No doubt many of you have seen the announcement from AWS in regards to the new SSD-backed EBS volumes [1]. I am pleased to announce that we have day one availability of the latest Ubuntu images registered with SSD backed EBS volumes.

Additionally, we also have made a new type of image available called "io1". These new images have 500 provisioned IOPS by default. 
Even better, both the SSD and io1 images are available for HVM, 32-bit and 64-bit paravirtual instances.

As of today, all dailies and future releases will be published with all supported volume types. The latest releases are at [2,3,4] or [5]:

[1] https://aws.amazon.com/blogs/aws/new-ssd-backed-elastic-block-storage/
[2] http://cloud-images.ubuntu.com/releases/trusty/release-20140607.1/
[3] http://cloud-images.ubuntu.com/releases/saucy/release-20140608/
[4] http://cloud-images.ubuntu.com/releases/precise/release-20140606/[5] http://cloud-images.ubuntu.com/locator/ec2/

David Murphy: Hands-on with Canonical’s Orange Box

Planet Ubuntu - Tue, 2014-06-17 20:05

Ars Technica has a great write up by Lee Hutchinson on our Orange Box demo and training unit.

You can’t help but have your attention grabbed by it!

As the comments are quick to point out – at the expense of the rest of the piece – the hardware isn’t the compelling story here. While you can buy your own, you can almost certainly hand build an equivalent-or-better set up for less money1, but Ars recognises this:

Of course, that’s exactly the point: the Orange Box is that taste of heroin that the dealer gives away for free to get you on board. And man, is it attractive. However, as Canonical told me about a dozen times, the company is not making them to sell—it’s making them to use as revenue driving opportunities and to quickly and effectively demo Canonical’s vision of the cloud.

The Orange Box is about showing off MAAS & Juju, and – usually – OpenStack.

To see what Ars think of those, you should read the article.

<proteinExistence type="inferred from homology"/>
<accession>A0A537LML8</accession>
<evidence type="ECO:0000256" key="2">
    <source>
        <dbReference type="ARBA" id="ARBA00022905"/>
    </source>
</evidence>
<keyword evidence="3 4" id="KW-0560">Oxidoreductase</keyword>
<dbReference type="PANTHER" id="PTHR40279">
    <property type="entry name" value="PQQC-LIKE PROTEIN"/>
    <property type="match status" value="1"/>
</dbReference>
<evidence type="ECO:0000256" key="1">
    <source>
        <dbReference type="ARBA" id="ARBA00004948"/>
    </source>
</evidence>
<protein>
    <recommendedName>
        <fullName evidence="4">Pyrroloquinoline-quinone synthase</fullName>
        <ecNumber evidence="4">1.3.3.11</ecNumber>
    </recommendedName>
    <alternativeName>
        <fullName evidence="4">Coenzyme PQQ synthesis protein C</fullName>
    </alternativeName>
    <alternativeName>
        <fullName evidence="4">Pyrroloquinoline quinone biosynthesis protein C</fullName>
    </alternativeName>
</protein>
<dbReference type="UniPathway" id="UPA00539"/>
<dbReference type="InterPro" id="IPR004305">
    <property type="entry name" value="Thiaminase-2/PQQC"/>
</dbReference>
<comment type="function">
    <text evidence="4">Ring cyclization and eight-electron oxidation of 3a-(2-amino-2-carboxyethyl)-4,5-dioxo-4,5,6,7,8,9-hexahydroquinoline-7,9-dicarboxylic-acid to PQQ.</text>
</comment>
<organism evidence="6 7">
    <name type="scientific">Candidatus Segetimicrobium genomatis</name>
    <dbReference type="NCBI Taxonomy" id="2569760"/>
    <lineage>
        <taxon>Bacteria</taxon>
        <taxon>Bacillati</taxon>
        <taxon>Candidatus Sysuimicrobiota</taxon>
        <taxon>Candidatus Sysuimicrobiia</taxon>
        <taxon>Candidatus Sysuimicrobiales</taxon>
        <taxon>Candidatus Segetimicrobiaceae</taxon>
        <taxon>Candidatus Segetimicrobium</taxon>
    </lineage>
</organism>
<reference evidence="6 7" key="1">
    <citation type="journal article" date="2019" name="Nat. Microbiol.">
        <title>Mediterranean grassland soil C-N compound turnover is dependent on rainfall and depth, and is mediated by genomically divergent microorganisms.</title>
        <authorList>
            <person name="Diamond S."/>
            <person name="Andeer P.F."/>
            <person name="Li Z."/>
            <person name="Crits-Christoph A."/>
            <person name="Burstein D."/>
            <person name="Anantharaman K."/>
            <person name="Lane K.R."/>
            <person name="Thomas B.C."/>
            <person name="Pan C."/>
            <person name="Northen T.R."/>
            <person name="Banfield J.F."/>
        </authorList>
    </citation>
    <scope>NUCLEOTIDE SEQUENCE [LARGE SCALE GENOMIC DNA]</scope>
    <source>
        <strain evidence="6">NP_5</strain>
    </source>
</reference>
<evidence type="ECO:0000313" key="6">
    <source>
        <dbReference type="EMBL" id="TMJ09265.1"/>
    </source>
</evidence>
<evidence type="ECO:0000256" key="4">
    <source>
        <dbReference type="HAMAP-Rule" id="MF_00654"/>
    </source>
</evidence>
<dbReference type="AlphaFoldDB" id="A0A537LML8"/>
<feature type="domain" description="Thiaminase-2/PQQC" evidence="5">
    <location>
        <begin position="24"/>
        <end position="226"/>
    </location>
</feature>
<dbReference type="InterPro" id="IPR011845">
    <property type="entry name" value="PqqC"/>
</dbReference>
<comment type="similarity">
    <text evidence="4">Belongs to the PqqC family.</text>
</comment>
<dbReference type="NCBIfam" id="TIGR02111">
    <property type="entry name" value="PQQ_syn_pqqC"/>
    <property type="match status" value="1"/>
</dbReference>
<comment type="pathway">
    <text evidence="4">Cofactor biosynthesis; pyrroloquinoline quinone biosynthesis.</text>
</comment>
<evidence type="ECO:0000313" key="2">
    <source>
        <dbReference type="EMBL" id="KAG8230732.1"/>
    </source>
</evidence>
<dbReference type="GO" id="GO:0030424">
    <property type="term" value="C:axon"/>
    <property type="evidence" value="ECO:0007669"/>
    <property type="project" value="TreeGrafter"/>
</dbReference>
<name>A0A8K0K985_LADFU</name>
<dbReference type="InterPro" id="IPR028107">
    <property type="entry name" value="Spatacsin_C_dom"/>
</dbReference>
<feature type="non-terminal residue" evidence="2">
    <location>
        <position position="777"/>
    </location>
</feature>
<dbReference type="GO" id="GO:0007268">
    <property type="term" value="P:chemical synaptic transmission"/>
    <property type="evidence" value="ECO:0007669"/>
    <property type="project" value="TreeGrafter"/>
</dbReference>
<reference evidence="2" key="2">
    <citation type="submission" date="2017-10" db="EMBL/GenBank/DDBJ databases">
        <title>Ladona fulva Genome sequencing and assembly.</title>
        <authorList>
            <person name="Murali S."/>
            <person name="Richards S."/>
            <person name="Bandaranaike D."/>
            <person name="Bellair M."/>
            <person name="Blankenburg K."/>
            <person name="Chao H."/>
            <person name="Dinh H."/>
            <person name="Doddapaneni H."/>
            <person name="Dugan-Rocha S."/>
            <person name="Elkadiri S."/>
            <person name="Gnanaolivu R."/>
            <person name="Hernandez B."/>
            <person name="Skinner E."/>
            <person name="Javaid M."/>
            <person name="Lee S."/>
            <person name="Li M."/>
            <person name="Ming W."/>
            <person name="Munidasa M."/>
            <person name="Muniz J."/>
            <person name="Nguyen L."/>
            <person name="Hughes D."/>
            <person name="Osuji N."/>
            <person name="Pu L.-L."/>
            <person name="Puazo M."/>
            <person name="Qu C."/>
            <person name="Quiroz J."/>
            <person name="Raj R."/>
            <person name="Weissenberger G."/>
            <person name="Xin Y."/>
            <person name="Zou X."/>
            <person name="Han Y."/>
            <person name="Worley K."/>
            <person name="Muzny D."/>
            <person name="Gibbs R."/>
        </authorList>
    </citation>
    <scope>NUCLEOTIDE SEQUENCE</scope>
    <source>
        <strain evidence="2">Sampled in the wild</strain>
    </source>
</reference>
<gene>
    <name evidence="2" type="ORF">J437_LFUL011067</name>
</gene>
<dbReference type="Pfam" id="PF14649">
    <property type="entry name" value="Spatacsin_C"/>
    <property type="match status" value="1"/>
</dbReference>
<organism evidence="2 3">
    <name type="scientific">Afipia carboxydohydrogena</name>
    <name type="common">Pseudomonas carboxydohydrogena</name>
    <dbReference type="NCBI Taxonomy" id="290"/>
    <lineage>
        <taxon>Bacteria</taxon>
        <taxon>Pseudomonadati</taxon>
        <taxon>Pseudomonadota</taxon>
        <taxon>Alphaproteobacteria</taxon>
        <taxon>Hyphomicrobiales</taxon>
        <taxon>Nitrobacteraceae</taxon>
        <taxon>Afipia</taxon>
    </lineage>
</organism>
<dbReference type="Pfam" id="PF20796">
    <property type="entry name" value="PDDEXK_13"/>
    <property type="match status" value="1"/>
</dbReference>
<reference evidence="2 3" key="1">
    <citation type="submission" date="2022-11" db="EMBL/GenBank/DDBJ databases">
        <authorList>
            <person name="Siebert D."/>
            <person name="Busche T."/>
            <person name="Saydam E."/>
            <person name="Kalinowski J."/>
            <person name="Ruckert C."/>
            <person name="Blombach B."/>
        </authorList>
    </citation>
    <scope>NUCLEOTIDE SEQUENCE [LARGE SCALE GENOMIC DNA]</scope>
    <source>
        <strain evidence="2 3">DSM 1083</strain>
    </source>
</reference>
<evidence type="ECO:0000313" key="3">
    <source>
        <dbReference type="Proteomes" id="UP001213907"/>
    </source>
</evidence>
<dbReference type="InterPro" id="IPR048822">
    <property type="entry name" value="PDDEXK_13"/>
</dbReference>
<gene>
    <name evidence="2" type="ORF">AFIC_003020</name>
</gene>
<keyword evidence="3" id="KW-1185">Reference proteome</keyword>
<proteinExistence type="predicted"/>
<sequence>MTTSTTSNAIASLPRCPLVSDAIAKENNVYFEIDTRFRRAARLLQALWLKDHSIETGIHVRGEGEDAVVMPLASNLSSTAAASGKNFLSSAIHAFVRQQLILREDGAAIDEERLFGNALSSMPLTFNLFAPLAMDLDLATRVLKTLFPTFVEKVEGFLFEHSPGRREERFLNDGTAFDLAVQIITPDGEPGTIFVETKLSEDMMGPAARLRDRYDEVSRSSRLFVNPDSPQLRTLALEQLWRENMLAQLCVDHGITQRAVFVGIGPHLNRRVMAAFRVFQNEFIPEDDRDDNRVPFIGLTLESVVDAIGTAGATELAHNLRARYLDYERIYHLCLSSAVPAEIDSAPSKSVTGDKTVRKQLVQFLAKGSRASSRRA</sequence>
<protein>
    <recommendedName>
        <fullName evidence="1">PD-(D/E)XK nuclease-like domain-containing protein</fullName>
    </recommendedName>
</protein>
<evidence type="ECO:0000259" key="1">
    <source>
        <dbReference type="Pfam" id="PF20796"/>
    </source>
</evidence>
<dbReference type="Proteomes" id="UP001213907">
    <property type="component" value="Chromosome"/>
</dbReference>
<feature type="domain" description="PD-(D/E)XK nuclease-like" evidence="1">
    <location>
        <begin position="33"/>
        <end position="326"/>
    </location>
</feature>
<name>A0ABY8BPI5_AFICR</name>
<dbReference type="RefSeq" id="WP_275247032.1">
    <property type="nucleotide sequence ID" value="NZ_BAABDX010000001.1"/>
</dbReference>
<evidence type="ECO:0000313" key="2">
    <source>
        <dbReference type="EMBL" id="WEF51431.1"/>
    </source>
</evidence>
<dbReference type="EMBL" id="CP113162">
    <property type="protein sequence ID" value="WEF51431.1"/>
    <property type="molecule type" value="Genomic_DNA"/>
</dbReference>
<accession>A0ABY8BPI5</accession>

I definitely echo Lee’s closing statement:

I wish my closet had an Orange Box in it. That thing is hella cool.

  1. Or make one out of wood like my colleague Gavin did! 

The post Hands-on with Canonical’s Orange Box appeared first on David Murphy.

Ubuntu Scientists: Introducting the “Ubuntu Scientists Blog”!

Planet Ubuntu - Tue, 2014-06-17 18:50

In the last UOS, the founder (belkinsa, Svetlana Belkin) of Ubuntu Scientists decided to create a blog where the team will post news, interviews of the members, and stories of members to help other scientists to get a feeling of who we are, how to help us, and how to use FOSS in the science fields.  Another team also have done this in the past.

Other posts are HERE


Filed under: News Tagged: blog, Interviews, News, Stories, Svetlana Belkin, Ubuntu, Ubuntu Scientists, UOS

Ubuntu Kernel Team: Kernel Team Meeting Minutes – June 17, 2014

Planet Ubuntu - Tue, 2014-06-17 17:16
Meeting Minutes

IRC Log of the meeting.

Meeting minutes.

Agenda

20140617 Meeting Agenda


ARM Status

Nothing new to report this week


Release Metrics and Incoming Bugs

Release metrics and incoming bug data can be reviewed at the following link:

  • http://people.canonical.com/~kernel/reports/kt-meeting.txt


Milestone Targeted Work Items